Wednesday, February 20, 2013

Faansie Peacock - The Name to Trust for Pipit ID

When your name is "Faansie Peacock" I suppose your career options are limited. Either you can become an exotic dancer, or you can write the definitive field guide to the pipits of Southern Africa.

Luckily for us, he chose the latter! Pipits make gull/sparrow/shorebird ID seem easy.

Sunday, February 17, 2013

Cape Town Twitch

In the past we have not put much effort into chasing rarities when birding abroad. Usually the local birds are enough to keep us occupied. But when we got the report that a Northern Rockhopper Penguin had been spotted on the Atlantic side of Cape Peninsula just south of Hout Bay, we thought to ourselves "why not?"

African Penguins are declining breeders in the Western Cape, but any other penguin is a vagrant. This particular penguin is likely to have originated from Tristan da Cunha some 3000 km to the southwest.

When we arrived at the spot we couldn't find him at first which got us worrying. After waiting about 20 minutes we caught our first glimpses and eventually he came into full view. This was a juvenile bird, distinguishable by the diminutive head plumes, weaker bill and less extensive black in the throat. This bird was molting, and some knowledgeable locals informed us that a molting bird will not enter the water until the molt is complete; a process that would take about two weeks. The bird disappeared the day after we saw it, suggesting that either it succumbed to a predator, or was captured for its own safety for later release. Someone even suggested that perhaps the local aquarium had captured it for one of their exhibits!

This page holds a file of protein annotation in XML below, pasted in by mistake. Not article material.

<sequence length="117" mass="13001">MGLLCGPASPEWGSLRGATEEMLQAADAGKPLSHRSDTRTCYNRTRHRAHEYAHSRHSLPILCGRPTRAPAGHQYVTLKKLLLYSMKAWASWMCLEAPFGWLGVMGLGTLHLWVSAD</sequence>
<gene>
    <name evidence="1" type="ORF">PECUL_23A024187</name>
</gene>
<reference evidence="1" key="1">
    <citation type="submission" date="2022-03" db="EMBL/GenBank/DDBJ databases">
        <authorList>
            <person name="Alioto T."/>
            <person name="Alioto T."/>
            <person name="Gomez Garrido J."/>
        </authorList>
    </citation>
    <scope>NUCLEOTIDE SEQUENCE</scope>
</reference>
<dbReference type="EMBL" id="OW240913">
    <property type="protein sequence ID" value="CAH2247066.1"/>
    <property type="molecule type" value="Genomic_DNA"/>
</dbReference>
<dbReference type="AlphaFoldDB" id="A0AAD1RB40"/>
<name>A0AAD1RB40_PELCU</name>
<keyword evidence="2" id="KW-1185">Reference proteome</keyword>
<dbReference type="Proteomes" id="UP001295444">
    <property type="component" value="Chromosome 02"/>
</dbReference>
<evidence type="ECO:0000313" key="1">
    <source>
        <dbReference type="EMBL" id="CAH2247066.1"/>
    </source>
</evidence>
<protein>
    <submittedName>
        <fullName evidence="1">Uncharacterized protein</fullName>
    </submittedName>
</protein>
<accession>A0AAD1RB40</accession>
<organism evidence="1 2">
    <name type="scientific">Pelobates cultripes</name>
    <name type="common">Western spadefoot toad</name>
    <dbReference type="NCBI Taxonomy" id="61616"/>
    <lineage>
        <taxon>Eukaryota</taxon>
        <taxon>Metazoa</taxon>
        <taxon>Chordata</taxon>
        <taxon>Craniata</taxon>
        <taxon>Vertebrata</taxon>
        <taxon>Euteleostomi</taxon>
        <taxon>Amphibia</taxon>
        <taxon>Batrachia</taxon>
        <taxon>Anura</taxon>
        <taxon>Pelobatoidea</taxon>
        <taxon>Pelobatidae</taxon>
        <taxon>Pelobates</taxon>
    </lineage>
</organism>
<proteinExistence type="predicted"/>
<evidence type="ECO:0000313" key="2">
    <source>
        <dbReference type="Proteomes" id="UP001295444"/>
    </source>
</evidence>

For those wondering how Northern Rockhopper can be morphologically distinguished from a Southern Rockhopper, the Northern Rockhopper supposedly shows less extensive white in the underwing, as illustrated in the above photo.

Wednesday, February 6, 2013

New OFO Decals

It has been a few years since OFO window decals were mailed around to members and my last one has started to peel away from my car window. So I am pleased to say that a new batch has been produced and will be mailed with the February issue of OFO News.

The quality is not quite 100% what I was hoping for in terms of the image quality. For some reason these things are bothersome to procure which is part of the reason why it has taken so long to produce a new batch.

Anyway, they may not look that good on close inspection but I am satisfied with how they look once applied to a car window so hopefully others will be reasonably happy with them too.